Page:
Man of a Thousand Secrets
by Jane Carnall
"He'll kill us," Doyle said, glancing over his shoulder for the thirty-secondth time since they had entered Cowley's office. Cowley wasn't there, because it was four in the morning and even he had to catch some sleep in his own bed, some time. Doyle was wishing he was there as well. Safe in his own bed, not Cowley's, though even that might be preferable to what Bodie was doing.
"He won't know," Bodie said cheerfully, kneeling by the desk. "Trust me. When have I ever let you down?"
"Do you want a list?"
"I can open the old man's drawers and he'll never even notice." He realised what he had said and giggled uncontrollably.
"You're drunk," Doyle accused.
"'Course I'm drunk." Bodie looked up from his lock-picking. "If I were sober would I be trying to steal Cowley's whisky?" He started to laugh again, and quieted it, making his voice mock-solemn and fruity. "And the ultimate whisky, Raymond my son. Scotch from the bottle he doesn't even share with the Minister, let alone us less-than-the-dust-beneath- his-chariot wheels agents." The lock opened. "Liquid bloody gold. Where's a glass?"
"You've got it?" Doyle said, surprised.
"Of course I have." Bodie preened himself. "Poor man's Raffles, that's me. Come on, Bunny, where's a glass?"
"He'll kill us," said Doyle again, looking over his shoulder for the thirty-third time. But he reached for the crystal tumbler that was sitting on Cowley's desk, upturned on the green leather blotting-pad.
Bodie clicked his tongue warningly. "Eh, careful. Fingerprints."
Doyle shook his head, but pulled a hanky out of his pocket and wrapped it round his hand. Then he picked up the glass. Bodie had copied him, carefully taking the bottle out of the drawer. The top drawer held the whisky Cowley kept for his agents on ordinary occasions - a massacre, a girlfriend who turned out to be a Russian agent, or just a mission successfully completed. Scotch out of the bottle in the third drawer meant thorough approval for a striking success against long odds. There was a bag of Good Boy doggie chocolate drops in there as well, no one knew why.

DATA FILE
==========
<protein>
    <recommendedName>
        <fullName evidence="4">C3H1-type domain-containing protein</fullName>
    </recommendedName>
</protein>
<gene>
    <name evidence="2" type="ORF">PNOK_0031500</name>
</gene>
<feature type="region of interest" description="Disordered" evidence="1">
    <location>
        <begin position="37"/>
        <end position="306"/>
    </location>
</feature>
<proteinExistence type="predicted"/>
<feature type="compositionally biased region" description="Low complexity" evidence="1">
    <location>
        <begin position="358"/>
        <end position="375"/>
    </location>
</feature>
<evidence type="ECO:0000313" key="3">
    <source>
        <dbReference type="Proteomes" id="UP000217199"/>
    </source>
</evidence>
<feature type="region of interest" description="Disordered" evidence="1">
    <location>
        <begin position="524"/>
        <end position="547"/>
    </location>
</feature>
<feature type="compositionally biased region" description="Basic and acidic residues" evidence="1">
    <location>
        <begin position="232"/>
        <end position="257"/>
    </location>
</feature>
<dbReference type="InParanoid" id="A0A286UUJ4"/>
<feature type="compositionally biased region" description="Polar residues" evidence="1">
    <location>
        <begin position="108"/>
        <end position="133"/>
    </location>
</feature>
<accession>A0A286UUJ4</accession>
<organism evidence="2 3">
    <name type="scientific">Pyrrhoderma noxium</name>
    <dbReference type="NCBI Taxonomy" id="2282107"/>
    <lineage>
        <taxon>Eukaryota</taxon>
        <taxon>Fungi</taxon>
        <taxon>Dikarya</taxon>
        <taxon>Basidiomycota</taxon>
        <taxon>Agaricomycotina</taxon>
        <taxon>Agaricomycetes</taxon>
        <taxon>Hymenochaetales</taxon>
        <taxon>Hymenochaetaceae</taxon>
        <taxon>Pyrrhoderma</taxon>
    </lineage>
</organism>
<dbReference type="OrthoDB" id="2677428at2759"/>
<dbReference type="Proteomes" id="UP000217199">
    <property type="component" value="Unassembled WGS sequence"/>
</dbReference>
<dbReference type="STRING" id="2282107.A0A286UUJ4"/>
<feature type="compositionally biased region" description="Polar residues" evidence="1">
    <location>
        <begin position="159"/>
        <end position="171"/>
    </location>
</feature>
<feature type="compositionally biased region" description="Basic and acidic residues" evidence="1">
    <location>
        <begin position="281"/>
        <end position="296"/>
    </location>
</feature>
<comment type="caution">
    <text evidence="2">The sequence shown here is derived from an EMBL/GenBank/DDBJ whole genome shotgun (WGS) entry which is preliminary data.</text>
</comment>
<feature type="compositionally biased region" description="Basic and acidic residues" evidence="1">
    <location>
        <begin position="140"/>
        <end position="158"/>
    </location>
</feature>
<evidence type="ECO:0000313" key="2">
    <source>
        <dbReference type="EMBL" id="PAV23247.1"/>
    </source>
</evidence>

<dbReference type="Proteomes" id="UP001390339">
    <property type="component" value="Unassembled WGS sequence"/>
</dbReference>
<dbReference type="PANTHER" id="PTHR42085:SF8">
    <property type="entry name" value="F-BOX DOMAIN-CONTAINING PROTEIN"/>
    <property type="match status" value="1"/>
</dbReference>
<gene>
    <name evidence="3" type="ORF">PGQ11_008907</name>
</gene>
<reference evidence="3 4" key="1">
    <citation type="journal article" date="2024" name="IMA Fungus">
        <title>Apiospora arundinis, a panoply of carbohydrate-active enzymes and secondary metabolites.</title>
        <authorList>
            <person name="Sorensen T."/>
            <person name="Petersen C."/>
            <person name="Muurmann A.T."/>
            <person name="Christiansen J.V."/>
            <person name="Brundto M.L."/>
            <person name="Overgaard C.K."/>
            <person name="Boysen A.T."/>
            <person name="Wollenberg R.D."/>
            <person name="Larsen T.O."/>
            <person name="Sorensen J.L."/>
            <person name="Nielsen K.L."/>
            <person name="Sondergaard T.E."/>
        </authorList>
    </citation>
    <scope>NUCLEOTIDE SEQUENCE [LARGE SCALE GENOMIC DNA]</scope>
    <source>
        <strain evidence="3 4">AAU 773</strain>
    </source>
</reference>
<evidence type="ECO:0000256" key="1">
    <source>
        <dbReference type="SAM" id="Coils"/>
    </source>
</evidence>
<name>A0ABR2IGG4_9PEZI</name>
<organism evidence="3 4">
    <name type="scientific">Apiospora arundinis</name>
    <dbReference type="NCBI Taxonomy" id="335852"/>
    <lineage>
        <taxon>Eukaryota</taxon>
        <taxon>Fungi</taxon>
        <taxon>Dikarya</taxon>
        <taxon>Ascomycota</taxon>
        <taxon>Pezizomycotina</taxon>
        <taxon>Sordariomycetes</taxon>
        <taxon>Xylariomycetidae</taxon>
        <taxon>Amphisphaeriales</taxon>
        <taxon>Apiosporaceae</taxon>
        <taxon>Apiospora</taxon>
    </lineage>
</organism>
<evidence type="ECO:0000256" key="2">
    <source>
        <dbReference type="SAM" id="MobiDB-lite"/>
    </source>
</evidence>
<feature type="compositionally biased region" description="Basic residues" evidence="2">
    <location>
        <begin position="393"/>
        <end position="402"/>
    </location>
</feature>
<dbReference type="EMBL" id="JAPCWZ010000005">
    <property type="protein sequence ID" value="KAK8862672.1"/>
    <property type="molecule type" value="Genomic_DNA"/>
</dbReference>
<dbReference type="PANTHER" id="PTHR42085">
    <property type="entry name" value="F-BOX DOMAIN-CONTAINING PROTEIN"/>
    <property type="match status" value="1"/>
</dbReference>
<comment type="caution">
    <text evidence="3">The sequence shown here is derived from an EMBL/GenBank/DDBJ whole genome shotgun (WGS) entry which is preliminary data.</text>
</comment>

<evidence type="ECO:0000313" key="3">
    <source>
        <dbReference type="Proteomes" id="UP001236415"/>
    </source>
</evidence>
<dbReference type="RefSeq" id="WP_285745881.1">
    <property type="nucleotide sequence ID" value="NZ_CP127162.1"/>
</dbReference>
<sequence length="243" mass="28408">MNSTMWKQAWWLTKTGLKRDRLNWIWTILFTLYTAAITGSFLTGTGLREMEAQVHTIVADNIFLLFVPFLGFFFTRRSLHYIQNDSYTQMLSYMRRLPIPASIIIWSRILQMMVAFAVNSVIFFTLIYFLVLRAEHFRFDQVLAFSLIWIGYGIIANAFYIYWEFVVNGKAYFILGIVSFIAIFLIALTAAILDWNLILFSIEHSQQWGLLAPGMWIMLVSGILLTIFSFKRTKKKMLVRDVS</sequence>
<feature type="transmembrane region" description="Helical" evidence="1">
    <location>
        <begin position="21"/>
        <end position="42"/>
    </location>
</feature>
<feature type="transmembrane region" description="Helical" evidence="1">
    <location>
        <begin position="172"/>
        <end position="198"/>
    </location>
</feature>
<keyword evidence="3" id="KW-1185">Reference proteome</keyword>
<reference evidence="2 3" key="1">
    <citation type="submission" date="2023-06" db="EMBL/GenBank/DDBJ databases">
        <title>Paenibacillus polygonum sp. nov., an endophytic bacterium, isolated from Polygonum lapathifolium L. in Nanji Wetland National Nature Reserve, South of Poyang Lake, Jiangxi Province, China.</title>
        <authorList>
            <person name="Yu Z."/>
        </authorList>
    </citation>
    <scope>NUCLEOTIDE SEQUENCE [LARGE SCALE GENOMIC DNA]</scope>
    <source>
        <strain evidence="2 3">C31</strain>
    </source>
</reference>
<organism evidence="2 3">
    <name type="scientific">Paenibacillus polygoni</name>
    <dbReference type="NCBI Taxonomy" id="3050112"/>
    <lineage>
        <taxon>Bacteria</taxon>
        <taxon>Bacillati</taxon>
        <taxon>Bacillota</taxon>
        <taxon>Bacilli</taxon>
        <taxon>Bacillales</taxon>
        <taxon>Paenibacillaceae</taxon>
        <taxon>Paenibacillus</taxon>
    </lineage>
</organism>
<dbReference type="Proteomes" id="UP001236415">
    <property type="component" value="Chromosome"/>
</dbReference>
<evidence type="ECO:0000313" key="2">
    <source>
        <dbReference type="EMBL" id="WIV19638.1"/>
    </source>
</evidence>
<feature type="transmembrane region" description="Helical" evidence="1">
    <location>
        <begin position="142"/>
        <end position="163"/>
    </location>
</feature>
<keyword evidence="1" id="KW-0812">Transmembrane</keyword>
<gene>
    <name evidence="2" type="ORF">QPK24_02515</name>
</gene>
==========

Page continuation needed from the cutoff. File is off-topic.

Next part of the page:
In the second drawer there was a bottle of long-aged, pure malt whisky that was legendary. Cowley had never offered anyone a drink from it. Squad myth had it that if an agent brought down the Government and had a letter printed in the Guardian the same day they came out as a transvestite flagellant homosexual in the Sun, then before the agent was fired Cowley would pour them a drink from that bottle. Maybe.
Bodie poured a triple measure into the glass. "Hey," Doyle warned, "going it a bit strong, aren't you?"
"Listen, I remember all the triples Cowley's had of this stuff," Bodie said, almost soberly. "Just once in my life I want to know what it's like to be able to toss it off." He lifted the glass and looked at the liquid gold against the light. "Face of stone, heart of ice, liver of iron," he toasted reverently, and drank it off in one long swig.
He almost choked. Spluttering, he just put the glass down on the desk without breaking it, and bent over, coughing and choking, and - Doyle realised, appalled -giggling maniacally. After a triple Scotch with what he'd drunk before they got this crazy idea, he'd probably have to carry Bodie home.
Doyle wasn't sober either. This goes far to explain why it didn't until then occur to him what he couldn't smell. He picked up the glass and sniffed at it, conscious suddenly only of overwhelming surprise.
Bodie straightened himself - a difficult manoeuvre and, with a maniac gleam of mirth in his eyes, said simultaneously with Doyle, "Cold tea."
"He'll kill us."
-- THE END --